By Dylan Goforth
Phoenix Staff Writer
Muskogee, like many area towns, doesn’t have a dedicated city storm shelter.
But there are several options available in a pinch. Muskogee has a few neighborhood shelters, and authorities encourage locals to see what is available to them.
For instance, Tony Goetz Elementary School has a shelter that can accommodate more than 400 people, director of maintenance for Muskogee Public Schools Wayne Johnson said.
“It’s key-coded, and neighbors have the code,” Johnson said.
Johnson said the project cost for the shelter was $445,200. More than $300,000 of that cost was reimbursed through a Federal Emergency Management Agency rebate.
Johnson said Sadler Arts Academy has a basement that doesn’t classify as a “safe room.”
“But it’s sure safer than a typical house,” Johnson said.
Future school buildings will likely include some type of safe room or shelter area, Johnson said.
“When doing new buildings, we can incorporate shelters and safe rooms into them,” Johnson said. “Most school districts, when they’re doing a new building, will incorporate something like that or will have corridors that can act as a safe room.”
Muskogee Emergency Management Director Jimmy Moore said that during times of crisis, the Bedouin Shriners provide a shelter.
“In that instance, they will call me and let me know and I can get the word out,” Moore said. “When I get word from them, I put it on channel 14.”
Moore’s advice is to check with neighbors to see if they have shelters or cellars available, or know of nearby areas to seek safety.
There are specific, logistical reasons Muskogee doesn’t have a dedicated city shelter, Moore said.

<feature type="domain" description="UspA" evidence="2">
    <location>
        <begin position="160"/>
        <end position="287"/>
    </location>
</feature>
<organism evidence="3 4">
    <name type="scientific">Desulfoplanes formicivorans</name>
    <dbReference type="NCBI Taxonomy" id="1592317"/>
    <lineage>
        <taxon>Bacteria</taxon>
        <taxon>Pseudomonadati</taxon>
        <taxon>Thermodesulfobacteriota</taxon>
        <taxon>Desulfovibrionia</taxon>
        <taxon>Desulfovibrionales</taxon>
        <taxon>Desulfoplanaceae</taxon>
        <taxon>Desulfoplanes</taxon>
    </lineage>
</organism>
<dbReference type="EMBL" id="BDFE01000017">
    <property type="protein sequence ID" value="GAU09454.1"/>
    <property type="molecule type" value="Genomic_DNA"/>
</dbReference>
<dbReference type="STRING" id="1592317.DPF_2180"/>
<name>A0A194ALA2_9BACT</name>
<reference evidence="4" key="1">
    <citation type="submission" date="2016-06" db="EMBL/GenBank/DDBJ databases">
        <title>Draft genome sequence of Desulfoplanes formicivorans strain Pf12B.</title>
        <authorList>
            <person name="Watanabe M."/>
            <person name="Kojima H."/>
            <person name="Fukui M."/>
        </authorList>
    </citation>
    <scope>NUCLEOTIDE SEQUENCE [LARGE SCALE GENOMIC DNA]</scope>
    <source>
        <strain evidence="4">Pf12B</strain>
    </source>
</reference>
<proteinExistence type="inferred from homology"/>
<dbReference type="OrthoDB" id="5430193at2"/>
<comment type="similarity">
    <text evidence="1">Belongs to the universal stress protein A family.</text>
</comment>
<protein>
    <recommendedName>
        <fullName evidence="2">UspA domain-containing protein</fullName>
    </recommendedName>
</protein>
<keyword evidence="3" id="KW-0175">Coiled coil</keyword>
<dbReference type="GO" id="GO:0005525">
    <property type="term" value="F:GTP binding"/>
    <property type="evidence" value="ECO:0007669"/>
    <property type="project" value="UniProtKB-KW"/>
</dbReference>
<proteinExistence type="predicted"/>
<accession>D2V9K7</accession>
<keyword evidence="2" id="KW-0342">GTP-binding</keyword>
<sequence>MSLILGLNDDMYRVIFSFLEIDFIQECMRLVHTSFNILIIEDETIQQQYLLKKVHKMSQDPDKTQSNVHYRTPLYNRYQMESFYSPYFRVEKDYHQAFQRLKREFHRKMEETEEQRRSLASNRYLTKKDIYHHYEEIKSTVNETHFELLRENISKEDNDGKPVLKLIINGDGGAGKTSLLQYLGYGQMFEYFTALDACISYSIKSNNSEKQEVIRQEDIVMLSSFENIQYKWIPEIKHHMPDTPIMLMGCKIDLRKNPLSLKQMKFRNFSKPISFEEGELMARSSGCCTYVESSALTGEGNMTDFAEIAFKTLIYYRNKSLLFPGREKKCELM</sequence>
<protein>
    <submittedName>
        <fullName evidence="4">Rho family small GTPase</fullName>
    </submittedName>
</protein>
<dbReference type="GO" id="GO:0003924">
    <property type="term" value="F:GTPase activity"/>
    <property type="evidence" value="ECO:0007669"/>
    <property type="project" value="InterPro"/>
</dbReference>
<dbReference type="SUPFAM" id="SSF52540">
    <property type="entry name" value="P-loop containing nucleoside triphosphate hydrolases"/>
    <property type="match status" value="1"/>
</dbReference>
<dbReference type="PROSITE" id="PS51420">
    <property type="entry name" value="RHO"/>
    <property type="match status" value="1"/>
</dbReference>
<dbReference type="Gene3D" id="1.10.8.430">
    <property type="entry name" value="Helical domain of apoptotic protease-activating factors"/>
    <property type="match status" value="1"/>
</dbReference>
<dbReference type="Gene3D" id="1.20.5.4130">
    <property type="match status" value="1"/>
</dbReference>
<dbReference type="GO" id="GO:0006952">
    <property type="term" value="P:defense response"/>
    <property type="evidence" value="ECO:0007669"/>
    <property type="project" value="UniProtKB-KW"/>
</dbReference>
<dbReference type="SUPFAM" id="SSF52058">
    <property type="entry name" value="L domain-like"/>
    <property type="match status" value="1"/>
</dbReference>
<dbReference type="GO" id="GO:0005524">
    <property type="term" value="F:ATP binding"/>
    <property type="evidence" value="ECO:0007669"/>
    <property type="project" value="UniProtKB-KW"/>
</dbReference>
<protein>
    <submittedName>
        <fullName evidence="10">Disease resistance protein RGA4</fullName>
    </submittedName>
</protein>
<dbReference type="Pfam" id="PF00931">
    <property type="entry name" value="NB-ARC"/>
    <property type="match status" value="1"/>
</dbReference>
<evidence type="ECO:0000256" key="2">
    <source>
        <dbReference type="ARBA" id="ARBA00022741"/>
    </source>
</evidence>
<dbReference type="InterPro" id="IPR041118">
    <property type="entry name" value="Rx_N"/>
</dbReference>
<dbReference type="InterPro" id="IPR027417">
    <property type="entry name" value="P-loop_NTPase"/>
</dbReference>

“A lot of people think, I can’t believe some place like Muskogee doesn’t have public shelters,” Moore said. “But look around, most places don’t.”
Most area communities report the same issues, with liability being the biggest, as well as general safety.
“We don’t have a specific place, and we don’t have the funding to make a specific area into a shelter,” said Wagoner City Superintendent Larry Morgan. “There’s nothing that we feel confident would stand up to a tornado. There’s just no place we feel comfortable with, and we might end up with a place that can suit 200 people, and we have 500 people show up. And then, God forbid, something does hit those unprotected people (who can’t get into the shelter).”
Moore said another reason many towns opt to not have a dedicated shelter is that it’s just not safe to have people on the roads during severe weather.
Checotah does have a public shelter at the intermediate school, said Emergency Management Director Leslie Phillips. It can fit approximately 500 people and comes with just one rule.
“The only thing we ask is no pets,” Phillips said. “It’s a joint gymnasium and cafeteria, so because of health codes, there can’t be any pets.”
Reach Dylan Goforth at (918) 684-2903 or firstname.lastname@example.org.